why sms (TXT) is not a reliable 2nd authentication factor

Many organizations are still sending SMS as secondary means to validate users. However, this is not the safety act

why sms (TXT) is not a reliable 2nd authentication factor
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I am sure most readers are aware of the cybersecurity risk. The popularity in Internet services, social media and home banking has given risk to rapid increased in crimes associated with stolen identities or log in credentials.

A lot of financial institutions are sending a SMS or TXT message to user as a means of authentication. The process is almost painless to the users as there is no app to install, no update to worry about.

However, if there is other option available to the users to authenticate themselves from banks or other services from the web site, I would suggest the user to choose in the following order of security

  1. Hardware security key like a Yubikey. This is a physical key that needs to be plugged into the computer or phone. It is the most secured form of protection.
  2. Biometric device such as fingerprint or face scanner
  3. An authentication app like Authy or Saaspass

So why is TXT not my first choice as a 2nd factor authentication. It is because that it is not secured. By default, TXT message are stored as plaintext by the short message service center (SMSC) before they are successfully delivered to the intended recipient. These messages could be viewed or changed by users in the SMSC who have access to the messaging system. Spying programs such as FlexiSpy enable intruders to automatically record all incoming and outgoing SMS messages and then upload the logs to a remote server for later viewing and analysis.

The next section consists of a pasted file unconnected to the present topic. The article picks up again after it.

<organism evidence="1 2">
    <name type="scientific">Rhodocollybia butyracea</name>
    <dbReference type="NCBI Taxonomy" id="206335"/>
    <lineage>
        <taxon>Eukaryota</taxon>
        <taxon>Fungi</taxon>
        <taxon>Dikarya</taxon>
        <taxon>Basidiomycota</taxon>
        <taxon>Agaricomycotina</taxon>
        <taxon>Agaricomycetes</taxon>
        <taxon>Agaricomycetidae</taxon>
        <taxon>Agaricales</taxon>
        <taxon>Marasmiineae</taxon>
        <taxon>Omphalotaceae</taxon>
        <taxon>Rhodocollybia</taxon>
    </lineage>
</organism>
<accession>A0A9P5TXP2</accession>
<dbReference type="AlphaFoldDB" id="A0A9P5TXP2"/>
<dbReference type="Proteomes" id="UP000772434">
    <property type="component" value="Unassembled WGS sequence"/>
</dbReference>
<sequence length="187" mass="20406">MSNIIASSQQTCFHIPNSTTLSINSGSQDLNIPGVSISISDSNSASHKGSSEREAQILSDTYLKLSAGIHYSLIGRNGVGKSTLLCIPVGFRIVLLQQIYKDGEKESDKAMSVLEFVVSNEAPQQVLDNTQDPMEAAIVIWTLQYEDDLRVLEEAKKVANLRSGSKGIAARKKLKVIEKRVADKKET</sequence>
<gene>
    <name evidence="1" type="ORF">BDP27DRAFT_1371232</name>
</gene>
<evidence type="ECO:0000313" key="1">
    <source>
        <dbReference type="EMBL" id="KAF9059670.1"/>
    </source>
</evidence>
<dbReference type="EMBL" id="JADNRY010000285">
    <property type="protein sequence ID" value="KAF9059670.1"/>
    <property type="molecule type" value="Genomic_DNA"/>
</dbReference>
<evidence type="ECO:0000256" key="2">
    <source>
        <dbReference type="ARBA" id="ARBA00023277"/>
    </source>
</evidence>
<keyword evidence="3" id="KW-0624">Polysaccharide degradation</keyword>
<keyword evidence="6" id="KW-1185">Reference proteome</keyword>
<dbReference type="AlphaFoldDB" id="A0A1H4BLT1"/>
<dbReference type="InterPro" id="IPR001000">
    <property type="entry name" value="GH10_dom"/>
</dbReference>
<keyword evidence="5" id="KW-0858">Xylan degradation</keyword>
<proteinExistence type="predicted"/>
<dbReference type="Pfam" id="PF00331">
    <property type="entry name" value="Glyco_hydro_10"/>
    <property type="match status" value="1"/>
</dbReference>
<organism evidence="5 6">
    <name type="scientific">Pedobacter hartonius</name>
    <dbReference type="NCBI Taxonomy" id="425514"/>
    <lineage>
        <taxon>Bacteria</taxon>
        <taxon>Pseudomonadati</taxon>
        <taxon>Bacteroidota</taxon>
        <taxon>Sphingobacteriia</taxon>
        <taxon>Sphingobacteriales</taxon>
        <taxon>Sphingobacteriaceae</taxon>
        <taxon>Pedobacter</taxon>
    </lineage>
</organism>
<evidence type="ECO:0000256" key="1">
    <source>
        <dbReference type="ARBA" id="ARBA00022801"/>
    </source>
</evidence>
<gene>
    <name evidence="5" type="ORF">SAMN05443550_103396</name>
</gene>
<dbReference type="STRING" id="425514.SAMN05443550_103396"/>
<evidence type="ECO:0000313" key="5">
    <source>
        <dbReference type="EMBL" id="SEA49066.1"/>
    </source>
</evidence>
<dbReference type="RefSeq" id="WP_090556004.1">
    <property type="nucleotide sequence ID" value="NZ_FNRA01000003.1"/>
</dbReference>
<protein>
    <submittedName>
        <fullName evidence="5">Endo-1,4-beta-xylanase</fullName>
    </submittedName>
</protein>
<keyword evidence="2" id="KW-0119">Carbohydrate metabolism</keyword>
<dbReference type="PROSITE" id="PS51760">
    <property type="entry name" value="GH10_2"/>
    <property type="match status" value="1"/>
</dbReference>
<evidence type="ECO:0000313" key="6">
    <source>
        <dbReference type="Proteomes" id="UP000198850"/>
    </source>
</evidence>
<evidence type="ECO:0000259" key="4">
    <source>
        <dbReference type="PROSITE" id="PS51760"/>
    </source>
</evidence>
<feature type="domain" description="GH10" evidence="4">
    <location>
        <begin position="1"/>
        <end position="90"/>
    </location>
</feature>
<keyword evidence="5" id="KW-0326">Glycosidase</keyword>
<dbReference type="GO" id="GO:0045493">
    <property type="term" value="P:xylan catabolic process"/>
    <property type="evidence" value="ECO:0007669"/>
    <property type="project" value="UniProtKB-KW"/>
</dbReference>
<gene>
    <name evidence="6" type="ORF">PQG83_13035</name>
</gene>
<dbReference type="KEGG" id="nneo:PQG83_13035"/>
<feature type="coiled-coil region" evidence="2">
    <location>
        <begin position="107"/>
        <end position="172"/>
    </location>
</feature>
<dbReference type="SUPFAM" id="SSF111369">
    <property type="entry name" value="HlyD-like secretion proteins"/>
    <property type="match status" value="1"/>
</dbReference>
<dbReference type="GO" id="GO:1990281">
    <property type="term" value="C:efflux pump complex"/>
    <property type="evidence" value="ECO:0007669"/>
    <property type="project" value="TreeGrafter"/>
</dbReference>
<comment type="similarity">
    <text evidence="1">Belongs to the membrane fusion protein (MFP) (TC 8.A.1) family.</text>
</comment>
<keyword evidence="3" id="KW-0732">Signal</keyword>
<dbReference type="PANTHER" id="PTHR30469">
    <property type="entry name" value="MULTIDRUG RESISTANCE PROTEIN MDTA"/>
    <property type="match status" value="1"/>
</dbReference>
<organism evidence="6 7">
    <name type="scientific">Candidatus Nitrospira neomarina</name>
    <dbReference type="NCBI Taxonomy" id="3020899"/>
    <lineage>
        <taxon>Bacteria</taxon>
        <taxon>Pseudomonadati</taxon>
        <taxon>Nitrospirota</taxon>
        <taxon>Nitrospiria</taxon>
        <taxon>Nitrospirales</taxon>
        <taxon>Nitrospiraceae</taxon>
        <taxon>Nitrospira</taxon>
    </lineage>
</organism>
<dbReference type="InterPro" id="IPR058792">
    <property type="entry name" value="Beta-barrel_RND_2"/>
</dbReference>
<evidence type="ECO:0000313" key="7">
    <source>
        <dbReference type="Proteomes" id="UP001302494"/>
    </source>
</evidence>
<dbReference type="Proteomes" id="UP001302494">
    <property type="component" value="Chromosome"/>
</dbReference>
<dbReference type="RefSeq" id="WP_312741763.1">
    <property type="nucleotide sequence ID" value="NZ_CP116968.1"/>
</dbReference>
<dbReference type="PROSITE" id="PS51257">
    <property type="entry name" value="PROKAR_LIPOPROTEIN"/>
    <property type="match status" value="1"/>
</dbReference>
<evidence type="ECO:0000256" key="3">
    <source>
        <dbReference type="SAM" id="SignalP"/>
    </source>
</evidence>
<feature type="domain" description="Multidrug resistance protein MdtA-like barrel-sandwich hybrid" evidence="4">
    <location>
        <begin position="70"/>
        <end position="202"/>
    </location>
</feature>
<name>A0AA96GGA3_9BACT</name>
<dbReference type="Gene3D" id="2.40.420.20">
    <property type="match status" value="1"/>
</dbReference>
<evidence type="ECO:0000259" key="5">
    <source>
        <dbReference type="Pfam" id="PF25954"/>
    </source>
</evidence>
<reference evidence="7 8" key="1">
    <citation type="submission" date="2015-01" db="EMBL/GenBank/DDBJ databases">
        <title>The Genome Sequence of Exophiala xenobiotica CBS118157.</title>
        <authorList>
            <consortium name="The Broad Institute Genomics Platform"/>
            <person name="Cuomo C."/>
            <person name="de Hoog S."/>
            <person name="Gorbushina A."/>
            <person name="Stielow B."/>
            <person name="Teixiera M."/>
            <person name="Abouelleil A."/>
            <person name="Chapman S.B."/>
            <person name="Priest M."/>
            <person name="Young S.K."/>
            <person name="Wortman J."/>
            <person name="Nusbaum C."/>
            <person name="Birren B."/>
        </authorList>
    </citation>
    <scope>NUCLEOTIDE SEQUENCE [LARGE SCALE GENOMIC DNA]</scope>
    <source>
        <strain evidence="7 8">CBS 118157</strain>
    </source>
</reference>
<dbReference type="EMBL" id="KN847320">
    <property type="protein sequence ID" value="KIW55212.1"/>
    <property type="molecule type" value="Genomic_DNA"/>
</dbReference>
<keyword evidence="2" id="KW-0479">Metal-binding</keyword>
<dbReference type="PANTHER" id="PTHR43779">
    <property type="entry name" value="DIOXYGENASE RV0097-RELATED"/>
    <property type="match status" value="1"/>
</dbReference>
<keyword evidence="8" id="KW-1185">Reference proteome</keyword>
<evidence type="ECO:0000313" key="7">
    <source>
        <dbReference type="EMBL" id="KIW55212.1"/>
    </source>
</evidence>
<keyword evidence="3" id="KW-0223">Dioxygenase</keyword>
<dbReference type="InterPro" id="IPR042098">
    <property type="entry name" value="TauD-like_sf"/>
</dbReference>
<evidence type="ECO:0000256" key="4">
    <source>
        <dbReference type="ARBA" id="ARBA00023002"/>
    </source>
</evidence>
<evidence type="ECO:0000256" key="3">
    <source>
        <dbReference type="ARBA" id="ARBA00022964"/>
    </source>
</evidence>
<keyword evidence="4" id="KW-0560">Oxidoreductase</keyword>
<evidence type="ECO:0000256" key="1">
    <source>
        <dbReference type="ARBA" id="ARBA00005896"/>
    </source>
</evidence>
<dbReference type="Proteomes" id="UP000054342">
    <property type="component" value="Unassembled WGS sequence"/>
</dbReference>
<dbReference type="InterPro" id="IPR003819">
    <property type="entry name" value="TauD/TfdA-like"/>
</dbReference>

In addition, mobile phones that are compromised (eg. Jailbroken, malware infected) can result in TXT messages being read. Many phones are susceptible to Trojans like Zeus, Zitmo, Citadel and Perkele, which leverage open access to TXT on mobile phones specifically to intercept these one time passwords

Some organisations may not offer option other than using TXT. One example is Kickstarter. In these cases, the users have to understand the risk and be vigilant about safeguarding the phone against malware.

Photo by ThisIsEngineering from Pexels

It is always advisable to have very strong passwords to start with. Using TXT as the second factor authentication means is far better than not have the second level of defence. Also they need to strike the right balance between convenience and security. There is no straightforward answer that suits everyone.